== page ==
Petitioner next maintains that the trial court abused its discretion when it allowed evidence at the hearing on the reopened proofs on the issues of custody, visitation, and child support that was "not even remotely related to the potential move to Quincy." Petitioner does not set forth the objectionable evidence about which she complains. Therefore, we have no basis to review this claim and find that it is waived for lack of argument. "Bare contentions without argument or citation of authority do not merit consideration on appeal." Spirit of Excellence, Ltd. v. Intercargo Insurance Co., 334 Ill. App. 3d 136, 153 (2002).

Petitioner's penultimate contention is that respondent failed to prove that she had the intent to move to Quincy. Petitioner overlooks the fact that the trial court incorporated the evidence adduced at the first trial and at the hearing on respondent's section 2--1203 amended motion to reconsider into the evidence presented at the trial on the reopened proofs. The trial court found, based upon all the evidence, that as early as July 2002 petitioner intended to move to Quincy with the children if she were awarded sole custody. The evidence showed that in May 2002 petitioner viewed the farmhouse she eventually leased. In July 2002 the property became available and was offered to her. She signed a two-year lease on July 8, 2002. Petitioner researched the Quincy schools her children would attend. In November 2002 she placed a for-sale sign on the marital residence, but she took the house off the market as soon as respondent brought the issue before the trial court. The trial court found that there was no reason to take the house off the market if petitioner planned to move anywhere but Quincy. The trial court's factual findings are not against the manifest weight of the evidence. Petitioner's denials of her true intent smacked of prevarication. She testified that she viewed various properties in Quincy on Thanksgiving Day 2002 only after glancing through the classifieds at her parents' home in Iowa. She made it seem that she was looking at these properties in a casual spur-of-the-moment fashion, just for something to do. Yet she did not explain why she was looking when she had already signed a two-year lease. Her explanations for signing the lease were unconvincing. At the April 14, 2003, hearing she testified that the purpose of leasing the farmhouse was to provide a financially stable position for the boys. Yet, at the hearing on the reopened proofs on December 16, 2003, petitioner denied that this was her reason for renting the house. She explained that the Quincy farmhouse represented a great investment opportunity. However, the trial court found this assertion to be preposterous, as the marital estate was all debt and petitioner failed to show how she could afford an investment property.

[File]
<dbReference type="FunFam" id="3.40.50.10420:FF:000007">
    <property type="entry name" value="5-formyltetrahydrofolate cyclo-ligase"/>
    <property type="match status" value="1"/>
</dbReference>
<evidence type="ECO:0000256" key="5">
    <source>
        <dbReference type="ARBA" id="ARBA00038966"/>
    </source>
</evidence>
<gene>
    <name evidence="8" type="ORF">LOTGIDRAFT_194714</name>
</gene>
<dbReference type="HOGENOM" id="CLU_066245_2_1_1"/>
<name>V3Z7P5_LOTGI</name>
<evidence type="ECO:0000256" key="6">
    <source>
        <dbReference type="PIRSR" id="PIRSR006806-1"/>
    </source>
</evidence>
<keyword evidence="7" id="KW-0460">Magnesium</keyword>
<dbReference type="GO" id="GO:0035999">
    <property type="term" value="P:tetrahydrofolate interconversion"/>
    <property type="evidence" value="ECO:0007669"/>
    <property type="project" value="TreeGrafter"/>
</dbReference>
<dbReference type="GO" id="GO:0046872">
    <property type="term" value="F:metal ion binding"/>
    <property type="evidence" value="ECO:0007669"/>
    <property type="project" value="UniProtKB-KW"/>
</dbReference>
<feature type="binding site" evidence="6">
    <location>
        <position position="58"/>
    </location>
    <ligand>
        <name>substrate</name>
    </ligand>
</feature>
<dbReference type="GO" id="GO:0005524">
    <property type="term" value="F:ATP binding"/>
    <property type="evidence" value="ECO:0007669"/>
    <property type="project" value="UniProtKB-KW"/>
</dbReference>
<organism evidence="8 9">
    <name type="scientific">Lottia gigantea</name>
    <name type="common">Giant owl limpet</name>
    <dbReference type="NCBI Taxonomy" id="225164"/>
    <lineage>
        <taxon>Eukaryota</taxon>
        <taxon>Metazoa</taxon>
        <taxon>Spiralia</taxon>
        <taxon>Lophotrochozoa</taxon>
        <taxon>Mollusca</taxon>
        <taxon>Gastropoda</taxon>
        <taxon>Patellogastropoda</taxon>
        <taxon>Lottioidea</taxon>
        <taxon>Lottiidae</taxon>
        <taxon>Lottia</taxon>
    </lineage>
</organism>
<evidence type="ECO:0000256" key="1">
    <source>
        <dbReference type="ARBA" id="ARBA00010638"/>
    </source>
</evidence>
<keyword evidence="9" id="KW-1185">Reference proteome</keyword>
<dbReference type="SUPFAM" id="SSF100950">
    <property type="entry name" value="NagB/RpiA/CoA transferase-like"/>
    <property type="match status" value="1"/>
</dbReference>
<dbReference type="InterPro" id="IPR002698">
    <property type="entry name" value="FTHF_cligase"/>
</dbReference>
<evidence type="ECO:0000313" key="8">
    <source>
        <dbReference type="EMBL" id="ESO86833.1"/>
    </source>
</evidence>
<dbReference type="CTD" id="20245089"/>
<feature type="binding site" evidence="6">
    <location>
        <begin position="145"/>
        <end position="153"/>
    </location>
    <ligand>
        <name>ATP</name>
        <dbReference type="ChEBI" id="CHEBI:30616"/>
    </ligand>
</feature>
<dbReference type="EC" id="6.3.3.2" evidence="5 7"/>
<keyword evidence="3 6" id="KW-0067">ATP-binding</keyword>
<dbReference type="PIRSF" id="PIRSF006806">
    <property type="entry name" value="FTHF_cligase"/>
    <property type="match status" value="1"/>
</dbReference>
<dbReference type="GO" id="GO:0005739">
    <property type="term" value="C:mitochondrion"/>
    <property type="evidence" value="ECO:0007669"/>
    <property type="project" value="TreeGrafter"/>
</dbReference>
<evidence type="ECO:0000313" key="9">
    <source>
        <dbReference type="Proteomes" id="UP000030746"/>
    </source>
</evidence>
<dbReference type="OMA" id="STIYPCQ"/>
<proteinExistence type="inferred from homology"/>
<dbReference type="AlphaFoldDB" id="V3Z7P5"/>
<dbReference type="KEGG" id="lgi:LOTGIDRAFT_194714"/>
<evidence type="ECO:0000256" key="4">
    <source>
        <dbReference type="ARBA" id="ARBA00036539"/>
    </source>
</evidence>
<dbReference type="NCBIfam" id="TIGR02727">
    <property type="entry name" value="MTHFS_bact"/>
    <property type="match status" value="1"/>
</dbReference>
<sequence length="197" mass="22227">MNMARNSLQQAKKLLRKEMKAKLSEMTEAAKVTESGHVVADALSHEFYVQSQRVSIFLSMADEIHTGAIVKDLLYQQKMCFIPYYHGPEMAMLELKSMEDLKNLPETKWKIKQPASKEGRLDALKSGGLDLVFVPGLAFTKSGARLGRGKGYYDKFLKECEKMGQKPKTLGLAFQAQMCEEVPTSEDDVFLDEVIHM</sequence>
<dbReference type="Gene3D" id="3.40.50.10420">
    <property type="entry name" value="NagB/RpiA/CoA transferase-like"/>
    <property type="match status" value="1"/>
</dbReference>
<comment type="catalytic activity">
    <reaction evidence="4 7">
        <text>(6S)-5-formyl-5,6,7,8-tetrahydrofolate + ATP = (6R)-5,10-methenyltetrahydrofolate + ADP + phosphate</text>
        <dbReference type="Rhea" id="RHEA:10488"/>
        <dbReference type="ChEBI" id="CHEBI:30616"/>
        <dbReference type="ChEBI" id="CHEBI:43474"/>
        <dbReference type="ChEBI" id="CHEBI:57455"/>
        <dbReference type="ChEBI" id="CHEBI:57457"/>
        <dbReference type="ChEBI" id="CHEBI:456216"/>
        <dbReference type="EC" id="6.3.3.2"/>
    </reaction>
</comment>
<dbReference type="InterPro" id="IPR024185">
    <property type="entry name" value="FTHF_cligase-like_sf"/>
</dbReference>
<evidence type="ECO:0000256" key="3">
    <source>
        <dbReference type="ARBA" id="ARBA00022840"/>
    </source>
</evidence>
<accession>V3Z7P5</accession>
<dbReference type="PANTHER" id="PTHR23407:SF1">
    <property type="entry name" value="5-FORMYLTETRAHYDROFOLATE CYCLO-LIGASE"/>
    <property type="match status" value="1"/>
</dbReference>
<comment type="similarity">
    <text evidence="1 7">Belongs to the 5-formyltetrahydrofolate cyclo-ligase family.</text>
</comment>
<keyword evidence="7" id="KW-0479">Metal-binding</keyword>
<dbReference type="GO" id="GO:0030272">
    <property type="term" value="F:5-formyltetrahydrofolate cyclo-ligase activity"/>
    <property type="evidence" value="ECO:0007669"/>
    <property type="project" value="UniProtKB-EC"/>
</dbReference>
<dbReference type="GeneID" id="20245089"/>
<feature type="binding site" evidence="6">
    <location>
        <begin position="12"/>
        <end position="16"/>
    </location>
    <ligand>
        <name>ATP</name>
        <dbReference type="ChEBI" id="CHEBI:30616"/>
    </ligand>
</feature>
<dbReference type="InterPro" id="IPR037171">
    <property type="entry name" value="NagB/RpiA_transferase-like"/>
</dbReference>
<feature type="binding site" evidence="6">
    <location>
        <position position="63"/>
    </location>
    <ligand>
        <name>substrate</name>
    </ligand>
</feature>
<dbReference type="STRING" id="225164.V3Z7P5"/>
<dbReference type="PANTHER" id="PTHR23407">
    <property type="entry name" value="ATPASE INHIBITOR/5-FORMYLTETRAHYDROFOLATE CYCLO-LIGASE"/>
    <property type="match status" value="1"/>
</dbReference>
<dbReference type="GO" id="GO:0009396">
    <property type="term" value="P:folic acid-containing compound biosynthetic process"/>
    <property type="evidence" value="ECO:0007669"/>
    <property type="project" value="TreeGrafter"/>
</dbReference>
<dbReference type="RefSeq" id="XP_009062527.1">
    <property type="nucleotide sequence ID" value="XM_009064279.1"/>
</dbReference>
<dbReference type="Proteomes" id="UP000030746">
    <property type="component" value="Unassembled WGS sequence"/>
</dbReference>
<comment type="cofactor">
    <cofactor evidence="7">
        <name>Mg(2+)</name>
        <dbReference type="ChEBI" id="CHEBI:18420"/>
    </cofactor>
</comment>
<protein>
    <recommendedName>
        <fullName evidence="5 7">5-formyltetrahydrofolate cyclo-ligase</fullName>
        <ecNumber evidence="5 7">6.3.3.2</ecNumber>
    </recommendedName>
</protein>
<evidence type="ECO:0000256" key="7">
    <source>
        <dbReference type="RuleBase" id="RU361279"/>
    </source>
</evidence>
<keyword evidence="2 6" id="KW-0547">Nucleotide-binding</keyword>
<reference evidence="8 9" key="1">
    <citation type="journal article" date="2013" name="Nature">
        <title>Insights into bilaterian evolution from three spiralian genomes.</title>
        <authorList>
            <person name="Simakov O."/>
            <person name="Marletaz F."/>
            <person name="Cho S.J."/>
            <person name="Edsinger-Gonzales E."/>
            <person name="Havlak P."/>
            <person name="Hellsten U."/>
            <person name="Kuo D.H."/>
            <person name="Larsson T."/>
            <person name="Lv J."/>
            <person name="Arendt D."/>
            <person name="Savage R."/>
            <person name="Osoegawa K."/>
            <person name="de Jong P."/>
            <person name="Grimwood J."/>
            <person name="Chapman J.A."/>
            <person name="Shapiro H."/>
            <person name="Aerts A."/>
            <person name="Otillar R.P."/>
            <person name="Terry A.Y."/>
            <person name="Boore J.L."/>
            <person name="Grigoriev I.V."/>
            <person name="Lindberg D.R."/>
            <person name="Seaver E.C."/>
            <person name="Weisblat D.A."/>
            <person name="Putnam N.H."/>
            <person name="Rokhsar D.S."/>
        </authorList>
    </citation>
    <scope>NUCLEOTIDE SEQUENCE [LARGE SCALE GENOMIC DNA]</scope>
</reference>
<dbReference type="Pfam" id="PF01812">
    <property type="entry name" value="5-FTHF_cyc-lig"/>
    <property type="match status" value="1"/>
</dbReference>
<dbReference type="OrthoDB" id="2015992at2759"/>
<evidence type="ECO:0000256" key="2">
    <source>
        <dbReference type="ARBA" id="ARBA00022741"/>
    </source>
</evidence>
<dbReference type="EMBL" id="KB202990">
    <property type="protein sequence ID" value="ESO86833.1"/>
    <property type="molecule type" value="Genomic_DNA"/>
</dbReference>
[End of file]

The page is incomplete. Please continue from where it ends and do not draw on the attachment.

Petitioner's last contention is that respondent's failure to reply to the affirmative defenses raised in petitioner's response to the amended motion to reconsider results in those matters being deemed admitted. Petitioner waived this issue by not bringing it to the trial court's attention. The record demonstrates that petitioner fully litigated the issues contained in the affirmative defenses. Litigating the issues raised by an affirmative defense waives any objection to the failure to file a reply. State Farm Mutual Automobile Insurance Co. v. Haskins, 215 Ill. App. 3d 242, 246 (1991). Failure to raise the lack of a reply to affirmative defenses in the trial court also results in waiver of that issue on appeal. Andrews v. Cramer, 256 Ill. App. 3d 766, 769 (1993).

For the foregoing reasons, the judgment of the circuit court of Du Page County is affirmed.